3. Anonymous says:

    Are we back to average rates now, instead of tiered approach? If I am reading this right, under UO, the pay cut at $160,000 is 13.2%, or $21,120. At $200,000, it is 18%, or $36,000. That means that if we compare two people making $160,000 and $200,000, the amount of the $40,000 earned from $160,000 to $200,000 is “taxed” at ($36,000-$21,120)/$40,000, or 37.2%. That sounds pretty extreme.

    • anonymouse says:

      Thanks for asking this. Just realized I was reading the charts all wrong, thinking the tax rate was flat for $45K – $160. That’s how most tax codes work, and they tax the “excess” (above 160K) at a higher rate. The only place where that is applied is above 200K!! Besides these rates being excessive, does it not create weird situations where someone just above 160K ends up making less than someone just below 160K?

      • Dog says:

        I believe the rate is a sliding scale between the brackets

        someone making 158 k will be taxed slightly less than someone making 162 k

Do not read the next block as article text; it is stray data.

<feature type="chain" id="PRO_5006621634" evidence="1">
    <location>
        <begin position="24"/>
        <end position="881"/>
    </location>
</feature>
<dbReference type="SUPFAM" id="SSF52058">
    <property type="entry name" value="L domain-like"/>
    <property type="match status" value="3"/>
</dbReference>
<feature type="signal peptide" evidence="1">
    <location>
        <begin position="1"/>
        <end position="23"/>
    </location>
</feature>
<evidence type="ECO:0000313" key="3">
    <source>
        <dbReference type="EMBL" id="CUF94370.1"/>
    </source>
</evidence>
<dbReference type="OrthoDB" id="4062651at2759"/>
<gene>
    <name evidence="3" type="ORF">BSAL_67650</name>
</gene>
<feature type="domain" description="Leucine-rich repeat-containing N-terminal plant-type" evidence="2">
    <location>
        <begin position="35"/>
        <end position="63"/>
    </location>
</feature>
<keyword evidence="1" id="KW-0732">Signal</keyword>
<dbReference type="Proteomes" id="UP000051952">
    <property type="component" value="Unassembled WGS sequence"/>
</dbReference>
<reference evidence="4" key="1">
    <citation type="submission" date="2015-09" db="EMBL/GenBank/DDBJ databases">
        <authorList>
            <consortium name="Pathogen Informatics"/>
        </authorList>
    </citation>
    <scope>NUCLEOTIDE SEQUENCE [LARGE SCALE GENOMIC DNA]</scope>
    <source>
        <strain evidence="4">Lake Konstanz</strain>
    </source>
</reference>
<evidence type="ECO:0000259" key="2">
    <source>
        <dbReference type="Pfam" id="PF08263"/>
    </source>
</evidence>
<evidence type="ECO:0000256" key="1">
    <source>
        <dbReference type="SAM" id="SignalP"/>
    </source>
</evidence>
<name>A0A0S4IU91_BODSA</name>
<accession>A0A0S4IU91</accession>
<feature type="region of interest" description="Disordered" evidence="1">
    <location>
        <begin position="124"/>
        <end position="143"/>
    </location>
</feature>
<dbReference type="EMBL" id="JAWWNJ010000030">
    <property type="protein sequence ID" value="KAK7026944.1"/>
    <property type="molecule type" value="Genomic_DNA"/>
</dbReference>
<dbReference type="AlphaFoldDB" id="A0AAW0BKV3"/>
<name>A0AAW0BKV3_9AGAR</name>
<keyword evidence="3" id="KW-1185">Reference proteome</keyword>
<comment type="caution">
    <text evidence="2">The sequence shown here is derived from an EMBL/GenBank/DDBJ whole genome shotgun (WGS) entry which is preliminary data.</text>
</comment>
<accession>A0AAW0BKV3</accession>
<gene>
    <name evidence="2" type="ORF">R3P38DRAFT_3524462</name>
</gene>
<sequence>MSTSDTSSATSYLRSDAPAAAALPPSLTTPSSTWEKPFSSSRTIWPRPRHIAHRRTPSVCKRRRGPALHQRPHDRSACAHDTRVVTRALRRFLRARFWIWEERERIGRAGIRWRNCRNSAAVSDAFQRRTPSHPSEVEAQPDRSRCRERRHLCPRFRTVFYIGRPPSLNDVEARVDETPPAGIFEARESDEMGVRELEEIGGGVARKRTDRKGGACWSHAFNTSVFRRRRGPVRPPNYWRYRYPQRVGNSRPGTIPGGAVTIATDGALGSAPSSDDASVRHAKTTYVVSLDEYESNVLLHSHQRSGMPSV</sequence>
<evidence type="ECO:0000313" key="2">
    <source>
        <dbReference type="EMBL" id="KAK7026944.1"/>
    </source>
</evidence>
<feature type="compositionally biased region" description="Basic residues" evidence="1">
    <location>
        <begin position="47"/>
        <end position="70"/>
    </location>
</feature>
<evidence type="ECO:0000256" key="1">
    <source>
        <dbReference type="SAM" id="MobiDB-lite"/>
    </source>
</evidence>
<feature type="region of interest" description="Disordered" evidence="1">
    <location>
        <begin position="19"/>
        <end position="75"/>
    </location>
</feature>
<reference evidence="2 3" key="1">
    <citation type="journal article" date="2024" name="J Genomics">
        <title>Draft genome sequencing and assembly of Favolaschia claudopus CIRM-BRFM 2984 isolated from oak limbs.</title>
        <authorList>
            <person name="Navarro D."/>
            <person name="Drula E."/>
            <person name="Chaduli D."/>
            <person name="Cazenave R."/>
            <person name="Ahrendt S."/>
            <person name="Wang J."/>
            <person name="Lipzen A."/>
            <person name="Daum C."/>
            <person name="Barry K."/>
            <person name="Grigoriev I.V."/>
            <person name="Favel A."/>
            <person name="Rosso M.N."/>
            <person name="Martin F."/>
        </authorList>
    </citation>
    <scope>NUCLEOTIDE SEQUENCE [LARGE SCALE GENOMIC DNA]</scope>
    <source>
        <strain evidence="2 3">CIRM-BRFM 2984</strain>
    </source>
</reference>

eventually a marginal tax cut chart will come out

      • uomatters says:

        The table shows the average tax rates at a selection of different incomes. The actual average rates are a continuous function of income, and are designed to eliminate the inversion problem. Most tax codes are specified in terms of marginal rates, but apparently that was too complicated for Brad. I expect there will be an online calculator soon.

    • Vinnie McFinch says:

      I calculated the “tax” for $40,000 chunks–that is comparing the salaries at the two endpoints. This is not truly a marginal rate, but the results are revealing:

      For the $40,000 increment from $0-$40,000: 0.0%
      For the $40,000 increment from $40,000-$80,000: 8.0%
      For the $40,000 increment from $80,000-$120,000: 17.7%